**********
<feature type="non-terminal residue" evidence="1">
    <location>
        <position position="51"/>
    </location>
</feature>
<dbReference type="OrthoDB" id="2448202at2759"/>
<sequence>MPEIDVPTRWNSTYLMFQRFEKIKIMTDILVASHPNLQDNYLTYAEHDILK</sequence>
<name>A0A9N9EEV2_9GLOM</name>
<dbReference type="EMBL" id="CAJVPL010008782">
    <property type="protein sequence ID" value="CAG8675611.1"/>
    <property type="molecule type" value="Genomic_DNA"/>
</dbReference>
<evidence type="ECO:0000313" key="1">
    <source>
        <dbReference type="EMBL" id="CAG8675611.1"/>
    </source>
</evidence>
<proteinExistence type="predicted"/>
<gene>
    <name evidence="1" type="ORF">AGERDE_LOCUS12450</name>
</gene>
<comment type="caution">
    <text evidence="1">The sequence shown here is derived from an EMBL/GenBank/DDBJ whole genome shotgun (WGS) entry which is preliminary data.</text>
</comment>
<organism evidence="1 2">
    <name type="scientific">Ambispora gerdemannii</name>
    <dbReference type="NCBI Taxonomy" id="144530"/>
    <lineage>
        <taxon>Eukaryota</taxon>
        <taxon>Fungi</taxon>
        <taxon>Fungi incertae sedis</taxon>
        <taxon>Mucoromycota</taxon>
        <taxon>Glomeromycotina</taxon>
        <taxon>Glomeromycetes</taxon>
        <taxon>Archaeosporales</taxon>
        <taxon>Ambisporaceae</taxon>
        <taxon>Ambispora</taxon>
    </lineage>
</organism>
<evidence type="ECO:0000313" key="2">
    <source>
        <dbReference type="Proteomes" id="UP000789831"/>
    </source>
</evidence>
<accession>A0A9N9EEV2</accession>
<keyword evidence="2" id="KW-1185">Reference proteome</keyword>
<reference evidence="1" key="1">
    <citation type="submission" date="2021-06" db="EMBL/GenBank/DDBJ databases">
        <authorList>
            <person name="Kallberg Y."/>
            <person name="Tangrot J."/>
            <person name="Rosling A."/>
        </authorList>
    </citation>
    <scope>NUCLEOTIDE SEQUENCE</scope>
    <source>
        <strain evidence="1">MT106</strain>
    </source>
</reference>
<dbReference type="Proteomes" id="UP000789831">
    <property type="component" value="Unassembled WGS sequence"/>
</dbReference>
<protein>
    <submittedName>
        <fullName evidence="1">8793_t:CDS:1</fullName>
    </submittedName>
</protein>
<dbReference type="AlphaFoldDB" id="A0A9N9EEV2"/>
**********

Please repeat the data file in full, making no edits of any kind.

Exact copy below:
<feature type="non-terminal residue" evidence="1">
    <location>
        <position position="51"/>
    </location>
</feature>
<dbReference type="OrthoDB" id="2448202at2759"/>
<sequence>MPEIDVPTRWNSTYLMFQRFEKIKIMTDILVASHPNLQDNYLTYAEHDILK</sequence>
<name>A0A9N9EEV2_9GLOM</name>
<dbReference type="EMBL" id="CAJVPL010008782">
    <property type="protein sequence ID" value="CAG8675611.1"/>
    <property type="molecule type" value="Genomic_DNA"/>
</dbReference>
<evidence type="ECO:0000313" key="1">
    <source>
        <dbReference type="EMBL" id="CAG8675611.1"/>
    </source>
</evidence>
<proteinExistence type="predicted"/>
<gene>
    <name evidence="1" type="ORF">AGERDE_LOCUS12450</name>
</gene>
<comment type="caution">
    <text evidence="1">The sequence shown here is derived from an EMBL/GenBank/DDBJ whole genome shotgun (WGS) entry which is preliminary data.</text>
</comment>
<organism evidence="1 2">
    <name type="scientific">Ambispora gerdemannii</name>
    <dbReference type="NCBI Taxonomy" id="144530"/>
    <lineage>
        <taxon>Eukaryota</taxon>
        <taxon>Fungi</taxon>
        <taxon>Fungi incertae sedis</taxon>
        <taxon>Mucoromycota</taxon>
        <taxon>Glomeromycotina</taxon>
        <taxon>Glomeromycetes</taxon>
        <taxon>Archaeosporales</taxon>
        <taxon>Ambisporaceae</taxon>
        <taxon>Ambispora</taxon>
    </lineage>
</organism>
<evidence type="ECO:0000313" key="2">
    <source>
        <dbReference type="Proteomes" id="UP000789831"/>
    </source>
</evidence>
<accession>A0A9N9EEV2</accession>
<keyword evidence="2" id="KW-1185">Reference proteome</keyword>
<reference evidence="1" key="1">
    <citation type="submission" date="2021-06" db="EMBL/GenBank/DDBJ databases">
        <authorList>
            <person name="Kallberg Y."/>
            <person name="Tangrot J."/>
            <person name="Rosling A."/>
        </authorList>
    </citation>
    <scope>NUCLEOTIDE SEQUENCE</scope>
    <source>
        <strain evidence="1">MT106</strain>
    </source>
</reference>
<dbReference type="Proteomes" id="UP000789831">
    <property type="component" value="Unassembled WGS sequence"/>
</dbReference>
<protein>
    <submittedName>
        <fullName evidence="1">8793_t:CDS:1</fullName>
    </submittedName>
</protein>
<dbReference type="AlphaFoldDB" id="A0A9N9EEV2"/>